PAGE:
23-Year Veteran Named Fairfax's Police Chief
By Tom Jackman and Lisa Rein
Washington Post Staff Writers
Tuesday, July 13, 2004; Page B01
The Fairfax County Board of Supervisors yesterday selected Lt. Col. David M. Rohrer to be the county's police chief, following a tradition of selecting chiefs from inside the department but bypassing Acting Chief Suzanne G. Devlin.
Rohrer's appointment ends a five-month search, which included candidates from the District and Jersey City police forces as well as the U.S. Secret Service. Rohrer, a 23-year veteran, heads the department's investigations and operations support branch and was one of three deputy chiefs vying for the vacancy created when J. Thomas Manger retired in January to take the chief's job in Montgomery County.
Rohrer, 47, said his priorities will be preventing gang violence -- a growing problem in the county -- and shoring up the county's preparedness for a terrorist attack. The county's homicide rate is already the lowest among the nation's large localities.
In his interview with the board, Rohrer emphasized his interest in hiring more minorities to reflect the county's changing demographics.
Rohrer was sitting in the audience at the Fairfax board auditorium when Chairman Gerald E. Connolly (D) made the announcement. Devlin and Lt. Col. Charles K. Peters, the other two deputy chiefs and top candidates, were sitting next to him and joined in the applause when Rohrer stood to acknowledge the appointment.
Connolly later called the new chief a "policeman's policeman" who leads with a quiet but "firm and determined" style. "He's a steady hand in times of crisis."
Connolly said the supervisors "went through the pros and cons" of the five finalists. "Dave came in No. 1 in judgment, leadership skills and breadth of experience in the police department," he said. "He's quiet. But he laid out a pretty compelling vision" for the department, Connolly added.
County officials said Rohrer's appointment is effective today. His salary will be $137,000 a year.
The other two finalists were Fairfax police Maj. Tyrone R. Morrow and Donald A. Flynn, an assistant director of the Secret Service. The board interviewed Flynn yesterday after he received strong support from the police union.
The board then deliberated in closed session for more than 2 1/2 hours before emerging with its decision.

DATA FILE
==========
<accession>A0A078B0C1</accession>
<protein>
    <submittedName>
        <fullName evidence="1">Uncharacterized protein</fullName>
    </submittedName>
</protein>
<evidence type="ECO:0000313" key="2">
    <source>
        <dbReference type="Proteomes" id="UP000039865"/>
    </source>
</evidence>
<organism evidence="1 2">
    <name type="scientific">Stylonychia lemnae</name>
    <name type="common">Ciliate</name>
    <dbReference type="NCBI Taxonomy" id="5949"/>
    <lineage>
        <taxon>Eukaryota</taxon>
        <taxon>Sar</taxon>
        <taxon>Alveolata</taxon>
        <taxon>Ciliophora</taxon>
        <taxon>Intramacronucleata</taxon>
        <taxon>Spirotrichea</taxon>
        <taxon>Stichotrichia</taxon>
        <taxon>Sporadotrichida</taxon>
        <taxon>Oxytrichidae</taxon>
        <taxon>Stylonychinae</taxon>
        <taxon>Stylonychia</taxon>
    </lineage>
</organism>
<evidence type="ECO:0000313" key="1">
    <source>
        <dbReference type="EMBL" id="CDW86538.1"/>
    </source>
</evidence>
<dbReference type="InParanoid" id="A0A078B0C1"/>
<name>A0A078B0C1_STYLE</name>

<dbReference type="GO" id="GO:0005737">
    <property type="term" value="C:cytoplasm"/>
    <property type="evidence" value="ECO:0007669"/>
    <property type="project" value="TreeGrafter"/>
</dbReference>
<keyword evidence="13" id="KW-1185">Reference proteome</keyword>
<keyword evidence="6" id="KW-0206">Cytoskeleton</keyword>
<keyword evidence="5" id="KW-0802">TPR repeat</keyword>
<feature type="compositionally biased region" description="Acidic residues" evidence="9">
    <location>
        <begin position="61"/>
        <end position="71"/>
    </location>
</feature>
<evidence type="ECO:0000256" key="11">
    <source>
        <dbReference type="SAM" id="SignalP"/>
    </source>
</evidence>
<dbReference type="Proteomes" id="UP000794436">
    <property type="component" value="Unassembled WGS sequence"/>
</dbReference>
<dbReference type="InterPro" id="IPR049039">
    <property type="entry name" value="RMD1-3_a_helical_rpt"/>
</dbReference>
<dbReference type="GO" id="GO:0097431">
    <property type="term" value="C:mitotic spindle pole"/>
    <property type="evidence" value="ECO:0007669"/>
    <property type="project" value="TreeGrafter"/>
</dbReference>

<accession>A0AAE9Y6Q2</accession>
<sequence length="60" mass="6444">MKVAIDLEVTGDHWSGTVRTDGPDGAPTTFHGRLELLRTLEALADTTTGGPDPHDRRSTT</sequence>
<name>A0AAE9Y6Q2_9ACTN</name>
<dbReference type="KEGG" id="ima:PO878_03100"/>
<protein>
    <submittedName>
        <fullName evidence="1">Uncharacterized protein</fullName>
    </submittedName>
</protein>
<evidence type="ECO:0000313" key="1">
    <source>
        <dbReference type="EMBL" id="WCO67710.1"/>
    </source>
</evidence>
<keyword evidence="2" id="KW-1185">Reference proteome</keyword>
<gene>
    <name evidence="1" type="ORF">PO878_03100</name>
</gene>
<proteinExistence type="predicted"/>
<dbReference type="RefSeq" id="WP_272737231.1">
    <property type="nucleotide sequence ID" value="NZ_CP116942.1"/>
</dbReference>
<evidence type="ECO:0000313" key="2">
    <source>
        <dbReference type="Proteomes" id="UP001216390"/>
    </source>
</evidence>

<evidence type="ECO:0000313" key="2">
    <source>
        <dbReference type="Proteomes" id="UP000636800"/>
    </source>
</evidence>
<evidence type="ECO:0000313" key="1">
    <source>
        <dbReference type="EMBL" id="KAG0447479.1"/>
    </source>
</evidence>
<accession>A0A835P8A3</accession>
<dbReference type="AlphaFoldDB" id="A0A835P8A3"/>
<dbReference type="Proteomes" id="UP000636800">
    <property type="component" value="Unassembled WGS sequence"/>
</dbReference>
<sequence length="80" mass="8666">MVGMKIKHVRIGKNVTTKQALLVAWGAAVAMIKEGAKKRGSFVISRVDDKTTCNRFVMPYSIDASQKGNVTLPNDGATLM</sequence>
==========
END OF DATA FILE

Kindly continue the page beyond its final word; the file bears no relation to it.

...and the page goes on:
Rohrer, with a quiet, unassuming style, emerged as an alternative to Devlin, who would have been the first woman to head the county's police department. More than a decade ago, she successfully sued the department for sexual discrimination and won a promotion. She also had a protracted zoning battle with the county.
When County Executive Anthony H. Griffin announced her appointment as acting chief in January, Connolly said he welcomed the opportunity to consider making history. But in six months as acting chief, Devlin developed some detractors among the Board of Supervisors, who questioned some of her management decisions, including her recent failure to tell board members of visits planned to the county by Attorney General Jerry W. Kilgore (R) and Rep. Frank R. Wolf (R) to discuss gang violence.
To some county officers, Rohrer's low-key personality made him a slightly surprising selection over a candidate with more visibility and volubility, such as Devlin. But officers and supervisors reacted with excitement that a "cop's cop," as he was repeatedly described, will take over the job overseeing 1,300 uniformed officers and 500 civilians.
"Our membership is pleased with the outcome," said Officer Josh David, president of the Fairfax police union, which had backed Flynn. "Dave Rohrer has a lot of supporters on the police department. A lot of people really look up to him and respect him."
Rohrer, who worked his way up from patrol officer, spent a long part of his career as a tactical officer and then as commander of the special operations division, handling such assignments as hostage situations and search warrants, giving him added credibility with patrol officers, colleagues said. He also headed the Fair Oaks District station and was a commander in the patrol bureau before becoming a deputy chief. As head of investigations and operations support, he oversaw Fairfax's role in the 2002 sniper investigation.
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